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Is it better to not add the preposition when using any of the usages below in daily conversation and in writing? Why? Will the answers vary from person to person?

spend time (on) doing something / have no problem (in) doing something / have difficulty (in) doing something / is no point (in) doing something / is no use (in) doing something / Good luck (in) doing something / be busy (in) doing something

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  • We usually say "I have no problem with..." and "Good luck with...". "It is no use doing..." is usually used without a preposition. In the other examples, it's optional. I don't know why, that's just the way English is used. – Kate Bunting Jan 20 '20 at 12:04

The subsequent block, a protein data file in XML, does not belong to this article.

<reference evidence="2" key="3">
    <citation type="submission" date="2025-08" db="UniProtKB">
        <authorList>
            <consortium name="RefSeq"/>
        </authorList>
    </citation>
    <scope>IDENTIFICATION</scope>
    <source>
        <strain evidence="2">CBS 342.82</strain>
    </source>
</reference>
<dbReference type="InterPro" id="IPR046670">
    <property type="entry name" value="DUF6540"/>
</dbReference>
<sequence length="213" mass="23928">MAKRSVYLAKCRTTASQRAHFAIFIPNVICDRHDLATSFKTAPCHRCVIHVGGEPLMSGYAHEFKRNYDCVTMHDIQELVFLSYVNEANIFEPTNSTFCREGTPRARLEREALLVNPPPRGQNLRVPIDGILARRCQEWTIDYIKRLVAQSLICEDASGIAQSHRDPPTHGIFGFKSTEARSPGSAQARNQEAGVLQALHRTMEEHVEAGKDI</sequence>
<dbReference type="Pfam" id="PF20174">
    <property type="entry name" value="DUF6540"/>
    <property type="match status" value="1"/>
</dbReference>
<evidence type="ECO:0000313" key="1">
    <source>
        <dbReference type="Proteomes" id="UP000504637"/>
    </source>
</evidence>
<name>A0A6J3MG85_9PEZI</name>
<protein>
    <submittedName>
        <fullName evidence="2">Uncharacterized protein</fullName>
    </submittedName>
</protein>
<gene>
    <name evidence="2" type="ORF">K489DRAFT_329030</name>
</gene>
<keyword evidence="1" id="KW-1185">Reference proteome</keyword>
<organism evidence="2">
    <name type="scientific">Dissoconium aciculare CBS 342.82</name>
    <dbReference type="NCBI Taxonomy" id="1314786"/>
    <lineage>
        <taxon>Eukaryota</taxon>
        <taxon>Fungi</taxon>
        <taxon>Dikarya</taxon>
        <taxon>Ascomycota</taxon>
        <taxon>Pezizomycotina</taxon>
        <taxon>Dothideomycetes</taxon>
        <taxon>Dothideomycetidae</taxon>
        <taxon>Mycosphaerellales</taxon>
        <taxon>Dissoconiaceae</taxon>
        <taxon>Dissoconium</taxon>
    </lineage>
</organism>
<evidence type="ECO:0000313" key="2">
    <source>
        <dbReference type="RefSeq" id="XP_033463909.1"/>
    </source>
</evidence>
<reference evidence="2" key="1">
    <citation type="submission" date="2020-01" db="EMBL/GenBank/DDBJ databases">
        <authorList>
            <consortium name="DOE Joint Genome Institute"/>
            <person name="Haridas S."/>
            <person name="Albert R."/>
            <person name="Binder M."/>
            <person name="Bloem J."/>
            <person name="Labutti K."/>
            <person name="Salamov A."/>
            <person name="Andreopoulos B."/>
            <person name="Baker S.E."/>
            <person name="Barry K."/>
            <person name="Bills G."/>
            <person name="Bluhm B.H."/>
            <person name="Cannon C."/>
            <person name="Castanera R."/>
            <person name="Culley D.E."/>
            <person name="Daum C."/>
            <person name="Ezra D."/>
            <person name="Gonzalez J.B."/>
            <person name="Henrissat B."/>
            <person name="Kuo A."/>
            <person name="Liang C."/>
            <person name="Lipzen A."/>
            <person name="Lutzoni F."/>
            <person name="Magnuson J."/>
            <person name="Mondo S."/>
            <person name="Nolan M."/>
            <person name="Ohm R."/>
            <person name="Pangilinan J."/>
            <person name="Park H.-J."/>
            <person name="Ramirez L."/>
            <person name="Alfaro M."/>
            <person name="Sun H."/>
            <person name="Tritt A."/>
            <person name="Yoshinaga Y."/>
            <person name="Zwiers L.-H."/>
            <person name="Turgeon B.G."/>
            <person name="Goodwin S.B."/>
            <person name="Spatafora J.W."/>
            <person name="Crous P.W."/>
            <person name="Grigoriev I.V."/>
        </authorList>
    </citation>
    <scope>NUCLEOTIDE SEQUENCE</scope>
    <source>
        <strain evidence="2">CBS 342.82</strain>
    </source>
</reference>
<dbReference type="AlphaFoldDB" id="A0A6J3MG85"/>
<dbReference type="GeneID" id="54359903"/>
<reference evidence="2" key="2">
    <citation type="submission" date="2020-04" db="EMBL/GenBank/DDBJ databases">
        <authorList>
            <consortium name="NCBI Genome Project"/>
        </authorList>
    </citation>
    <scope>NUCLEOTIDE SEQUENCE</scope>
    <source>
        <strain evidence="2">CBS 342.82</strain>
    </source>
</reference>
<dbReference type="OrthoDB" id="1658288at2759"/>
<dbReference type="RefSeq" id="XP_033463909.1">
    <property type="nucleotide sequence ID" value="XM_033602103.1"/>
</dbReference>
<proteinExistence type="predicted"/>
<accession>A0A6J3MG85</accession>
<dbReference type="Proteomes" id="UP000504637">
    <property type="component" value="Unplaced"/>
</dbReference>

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    Also, we spend time doing an activity, but spend time on a task or project. – Kate Bunting Jan 20 '20 at 12:07
  • @KateBunting So, you don't often hear people saying "I have no problem doing something" and "Good luck doing something"? – Sam Jan 21 '20 at 5:13
  • Yes, people do say those things, but if a preposition is used it would normally be with and not in. – Kate Bunting Jan 21 '20 at 9:43
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    Yes, as I said in my original comment. – Kate Bunting Jan 22 '20 at 9:05

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